About 500 experiments at ISIS each year require cooling using cryogenic liquids such as nitrogen and helium. Just over one hundred of these require what's known as ultra-low temperatures, when the conditions needed are below 1 Kelvin, or -273°C.
These experimental conditions are extremely challenging to create; even the energy of the beam can make the sample too hot, as can local vibrations. The number of requests for this type of experiment has increased over the last ten years, making ISIS one of the most intense users of ultra-low cooling systems in the world.
To create these ultra-low temperature environments, the cryogenics group use dilution fridges (an example is pictured below). These rely on quantum mechanical effects that occur when two isotopes of helium are mixed. By diluting a mixture of helium 4 with the much rarer isotope helium 3, we can achieve cooling due to the heat of mixing of the two isotopes. This cooling occurs when helium 3 flows from a pure 100% helium 3 phase to a lower purity 'dilute' phase.
“This is a rare opportunity to see the macroscopic consequences of a quantum mechanical effect," explains Chris Lawson, the ultra-low temperature technical manager. “At these temperatures, all the tiny things matter, with even the friction of the helium against the walls of the dilution fridge pipework causing warming."
This leads to geometric constraints adding to other factors that create a limit to how cold this type of cooling equipment can get. Most ultra-low temperature experiments at ISIS need to be cold enough that thermal fluctuations do not contribute to the behaviour of the atoms, and the 25-30 mK created by the dilution fridges is good enough for this.
However, there is a demand from some users to go even colder, which would require a different method that we don't have at ISIS (yet!). “Adiabatic nuclear cooling is another option." Explains Chris; “Once below about 30 mK, you can use magnetic fields to manipulate the spins of the sample, cooling them to temperatures well below 1mK, even to microkelvin temperatures."
Once you get to temperatures that low, even knowing how cold it is causes challenges. The team would have to calibrate their thermometers by measuring the thermal motion of the atoms, or by studying the melting point of helium.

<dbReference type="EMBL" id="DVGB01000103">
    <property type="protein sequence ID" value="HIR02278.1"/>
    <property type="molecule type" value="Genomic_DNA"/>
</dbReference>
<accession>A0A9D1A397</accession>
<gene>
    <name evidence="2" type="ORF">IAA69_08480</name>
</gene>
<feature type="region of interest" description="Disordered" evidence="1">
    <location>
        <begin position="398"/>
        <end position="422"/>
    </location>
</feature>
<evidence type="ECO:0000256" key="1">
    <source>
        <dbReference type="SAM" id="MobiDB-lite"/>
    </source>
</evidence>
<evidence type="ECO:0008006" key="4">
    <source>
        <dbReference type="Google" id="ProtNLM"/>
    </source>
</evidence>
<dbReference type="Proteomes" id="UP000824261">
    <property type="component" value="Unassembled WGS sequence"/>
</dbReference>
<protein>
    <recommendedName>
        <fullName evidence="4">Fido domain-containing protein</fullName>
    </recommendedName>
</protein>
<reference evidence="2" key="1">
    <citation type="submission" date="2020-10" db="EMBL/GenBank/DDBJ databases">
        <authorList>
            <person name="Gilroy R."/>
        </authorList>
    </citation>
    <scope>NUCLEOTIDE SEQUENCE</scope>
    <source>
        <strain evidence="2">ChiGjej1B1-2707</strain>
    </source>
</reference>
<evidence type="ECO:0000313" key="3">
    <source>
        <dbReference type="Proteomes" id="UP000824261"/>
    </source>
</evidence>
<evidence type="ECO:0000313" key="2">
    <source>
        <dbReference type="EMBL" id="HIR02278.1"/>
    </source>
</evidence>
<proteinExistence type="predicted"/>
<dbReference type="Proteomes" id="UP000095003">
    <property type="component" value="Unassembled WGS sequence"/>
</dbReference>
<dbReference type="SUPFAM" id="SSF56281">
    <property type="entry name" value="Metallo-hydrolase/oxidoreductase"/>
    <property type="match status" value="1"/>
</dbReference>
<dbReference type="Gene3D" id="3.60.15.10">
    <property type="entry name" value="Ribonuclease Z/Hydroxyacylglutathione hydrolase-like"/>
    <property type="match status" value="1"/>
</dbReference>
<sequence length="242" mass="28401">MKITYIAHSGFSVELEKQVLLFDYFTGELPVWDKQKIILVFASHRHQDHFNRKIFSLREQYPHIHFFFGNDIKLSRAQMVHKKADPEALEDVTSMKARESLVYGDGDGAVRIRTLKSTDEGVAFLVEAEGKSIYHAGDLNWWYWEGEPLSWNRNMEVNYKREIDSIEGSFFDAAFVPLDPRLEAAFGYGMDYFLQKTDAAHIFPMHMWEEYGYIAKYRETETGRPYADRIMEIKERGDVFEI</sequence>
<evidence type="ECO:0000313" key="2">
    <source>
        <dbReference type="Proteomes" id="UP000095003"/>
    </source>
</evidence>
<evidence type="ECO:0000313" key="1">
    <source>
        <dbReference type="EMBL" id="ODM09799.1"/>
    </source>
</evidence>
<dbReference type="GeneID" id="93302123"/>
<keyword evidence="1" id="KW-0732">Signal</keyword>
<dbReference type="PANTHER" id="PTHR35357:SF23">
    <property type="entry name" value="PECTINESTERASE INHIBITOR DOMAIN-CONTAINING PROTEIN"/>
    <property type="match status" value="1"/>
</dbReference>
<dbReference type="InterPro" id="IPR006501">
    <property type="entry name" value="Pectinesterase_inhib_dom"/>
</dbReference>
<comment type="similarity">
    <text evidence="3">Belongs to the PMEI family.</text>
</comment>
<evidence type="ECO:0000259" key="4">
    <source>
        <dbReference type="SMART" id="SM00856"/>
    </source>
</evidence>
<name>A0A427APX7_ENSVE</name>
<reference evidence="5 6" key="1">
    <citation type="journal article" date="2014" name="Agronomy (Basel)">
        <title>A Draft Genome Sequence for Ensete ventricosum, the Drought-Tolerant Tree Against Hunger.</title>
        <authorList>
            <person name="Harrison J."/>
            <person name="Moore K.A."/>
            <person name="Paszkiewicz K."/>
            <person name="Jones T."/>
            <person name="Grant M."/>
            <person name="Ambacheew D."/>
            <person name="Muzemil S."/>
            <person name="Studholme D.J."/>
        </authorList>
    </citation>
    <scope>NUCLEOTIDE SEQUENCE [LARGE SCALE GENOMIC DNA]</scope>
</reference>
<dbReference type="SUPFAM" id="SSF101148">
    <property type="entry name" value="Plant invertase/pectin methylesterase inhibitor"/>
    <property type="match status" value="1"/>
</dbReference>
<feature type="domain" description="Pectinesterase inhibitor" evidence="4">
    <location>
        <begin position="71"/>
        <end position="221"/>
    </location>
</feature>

To make sure that all accepted experimental proposals are feasible, the Sample Environment group leader sits on the ISIS Facility Access Panels. One recent experiment saw a sample need to be kept at ultra-low temperatures for a month between measurements. This needed some careful signage on the power points to make sure no-one switched off the plug!
As the equipment and skills needed to run these experiments are limited, the team can only run a limited number of them a year, and regularly meet this maximum. As the appetite for this type of experiment continues, the team are bringing in new equipment and staff.
As this job doesn't exist outside of large facilities, they bring people in with diverse skills and then train them up; “I am an academic physicist, working alongside electricians, machinists and even a car mechanic," explains Chris.
“We also have a number of development projects ongoing: we are hoping to image the dilution fridge mixing chamber using IMAT to see what's going on inside. Working here brings the freedom to run with a good idea: the attitude is very positive and encouraging."
As well as keeping the samples themselves cool, some of the other special sample environments at ISIS also require cooling using liquid helium. This includes superconducting magnets that can create fields of over 10 tesla. In comparison, a hospital MRI goes up to about 4 tesla.
Although you may think of it as a common resource used for filling balloons, helium supply is actually very limited and it is therefore very expensive. Although liquid nitrogen can be bought for the same price as milk, “standard" helium is more like £15 per litre, and the helium isotope used for the dilution fridges can be up to £2000 per litre!
Because of this, at ISIS, the helium used for cooling is recovered from the experiment and re-used. The recovered helium is transported through a few kilometres of pipework and stored in a large balloon, which had to be manufactured by a marine environment company so that the material can hold the helium inside. Chris explains; “helium is very small and lively and so it takes a lot of effort to stop it escaping. It's worth it though to reduce the amount we use."
As well as their day job, the cryogenics team are very active members of the ISIS public engagement programme, running a liquid nitrogen show and developing new ways to engage the public with super low temperatures.
ISIS R108 Helium recovery facility opening, 2016. Image shows left to right, back row;- Jonathan Timms, Paul Frodsham, Mark Devenport, Dave Bunce, Ian Bradshaw and Christopher Lawson. Front row;- Richard Down, Jeff Keeping, Oleg Kirichek and Robbie Major.